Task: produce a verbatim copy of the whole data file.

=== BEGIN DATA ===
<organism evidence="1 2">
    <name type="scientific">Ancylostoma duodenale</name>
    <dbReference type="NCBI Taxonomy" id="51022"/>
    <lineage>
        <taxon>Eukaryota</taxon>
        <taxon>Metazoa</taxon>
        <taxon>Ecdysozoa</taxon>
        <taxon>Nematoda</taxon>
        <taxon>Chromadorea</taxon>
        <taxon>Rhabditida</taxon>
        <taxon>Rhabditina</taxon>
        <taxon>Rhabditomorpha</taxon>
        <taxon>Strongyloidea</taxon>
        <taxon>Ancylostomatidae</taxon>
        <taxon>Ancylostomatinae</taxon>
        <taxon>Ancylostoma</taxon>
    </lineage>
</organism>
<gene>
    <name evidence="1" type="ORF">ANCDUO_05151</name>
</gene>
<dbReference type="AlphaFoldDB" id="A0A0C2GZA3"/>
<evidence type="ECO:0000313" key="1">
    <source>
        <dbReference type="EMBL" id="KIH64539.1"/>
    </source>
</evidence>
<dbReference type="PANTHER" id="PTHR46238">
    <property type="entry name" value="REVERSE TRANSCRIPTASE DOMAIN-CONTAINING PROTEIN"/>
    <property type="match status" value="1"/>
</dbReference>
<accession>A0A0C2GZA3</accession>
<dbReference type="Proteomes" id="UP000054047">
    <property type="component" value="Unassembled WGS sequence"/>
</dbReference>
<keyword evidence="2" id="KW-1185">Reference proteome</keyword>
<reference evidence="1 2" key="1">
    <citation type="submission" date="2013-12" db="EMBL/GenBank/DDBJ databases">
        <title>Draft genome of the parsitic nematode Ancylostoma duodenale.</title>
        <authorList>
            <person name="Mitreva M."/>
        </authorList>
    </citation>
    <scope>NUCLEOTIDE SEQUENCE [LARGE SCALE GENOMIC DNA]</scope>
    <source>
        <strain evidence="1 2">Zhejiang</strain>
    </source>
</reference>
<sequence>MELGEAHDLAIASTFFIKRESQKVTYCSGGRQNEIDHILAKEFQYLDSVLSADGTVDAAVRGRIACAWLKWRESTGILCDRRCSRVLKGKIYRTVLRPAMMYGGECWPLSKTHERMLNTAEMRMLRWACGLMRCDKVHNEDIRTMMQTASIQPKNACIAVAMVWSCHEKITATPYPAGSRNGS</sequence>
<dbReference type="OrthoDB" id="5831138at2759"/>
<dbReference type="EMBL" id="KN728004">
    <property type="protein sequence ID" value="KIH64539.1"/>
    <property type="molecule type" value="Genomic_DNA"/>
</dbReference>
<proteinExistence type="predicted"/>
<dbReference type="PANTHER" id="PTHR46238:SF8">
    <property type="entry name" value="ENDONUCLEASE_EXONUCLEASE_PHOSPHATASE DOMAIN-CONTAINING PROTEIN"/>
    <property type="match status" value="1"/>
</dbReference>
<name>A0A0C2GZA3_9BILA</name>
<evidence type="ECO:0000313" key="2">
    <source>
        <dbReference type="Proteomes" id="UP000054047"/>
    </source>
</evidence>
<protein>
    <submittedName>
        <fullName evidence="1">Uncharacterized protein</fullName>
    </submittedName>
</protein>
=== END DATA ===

<organism evidence="1 2">
    <name type="scientific">Ancylostoma duodenale</name>
    <dbReference type="NCBI Taxonomy" id="51022"/>
    <lineage>
        <taxon>Eukaryota</taxon>
        <taxon>Metazoa</taxon>
        <taxon>Ecdysozoa</taxon>
        <taxon>Nematoda</taxon>
        <taxon>Chromadorea</taxon>
        <taxon>Rhabditida</taxon>
        <taxon>Rhabditina</taxon>
        <taxon>Rhabditomorpha</taxon>
        <taxon>Strongyloidea</taxon>
        <taxon>Ancylostomatidae</taxon>
        <taxon>Ancylostomatinae</taxon>
        <taxon>Ancylostoma</taxon>
    </lineage>
</organism>
<gene>
    <name evidence="1" type="ORF">ANCDUO_05151</name>
</gene>
<dbReference type="AlphaFoldDB" id="A0A0C2GZA3"/>
<evidence type="ECO:0000313" key="1">
    <source>
        <dbReference type="EMBL" id="KIH64539.1"/>
    </source>
</evidence>
<dbReference type="PANTHER" id="PTHR46238">
    <property type="entry name" value="REVERSE TRANSCRIPTASE DOMAIN-CONTAINING PROTEIN"/>
    <property type="match status" value="1"/>
</dbReference>
<accession>A0A0C2GZA3</accession>
<dbReference type="Proteomes" id="UP000054047">
    <property type="component" value="Unassembled WGS sequence"/>
</dbReference>
<keyword evidence="2" id="KW-1185">Reference proteome</keyword>
<reference evidence="1 2" key="1">
    <citation type="submission" date="2013-12" db="EMBL/GenBank/DDBJ databases">
        <title>Draft genome of the parsitic nematode Ancylostoma duodenale.</title>
        <authorList>
            <person name="Mitreva M."/>
        </authorList>
    </citation>
    <scope>NUCLEOTIDE SEQUENCE [LARGE SCALE GENOMIC DNA]</scope>
    <source>
        <strain evidence="1 2">Zhejiang</strain>
    </source>
</reference>
<sequence>MELGEAHDLAIASTFFIKRESQKVTYCSGGRQNEIDHILAKEFQYLDSVLSADGTVDAAVRGRIACAWLKWRESTGILCDRRCSRVLKGKIYRTVLRPAMMYGGECWPLSKTHERMLNTAEMRMLRWACGLMRCDKVHNEDIRTMMQTASIQPKNACIAVAMVWSCHEKITATPYPAGSRNGS</sequence>
<dbReference type="OrthoDB" id="5831138at2759"/>
<dbReference type="EMBL" id="KN728004">
    <property type="protein sequence ID" value="KIH64539.1"/>
    <property type="molecule type" value="Genomic_DNA"/>
</dbReference>
<proteinExistence type="predicted"/>
<dbReference type="PANTHER" id="PTHR46238:SF8">
    <property type="entry name" value="ENDONUCLEASE_EXONUCLEASE_PHOSPHATASE DOMAIN-CONTAINING PROTEIN"/>
    <property type="match status" value="1"/>
</dbReference>
<name>A0A0C2GZA3_9BILA</name>
<evidence type="ECO:0000313" key="2">
    <source>
        <dbReference type="Proteomes" id="UP000054047"/>
    </source>
</evidence>
<protein>
    <submittedName>
        <fullName evidence="1">Uncharacterized protein</fullName>
    </submittedName>
</protein>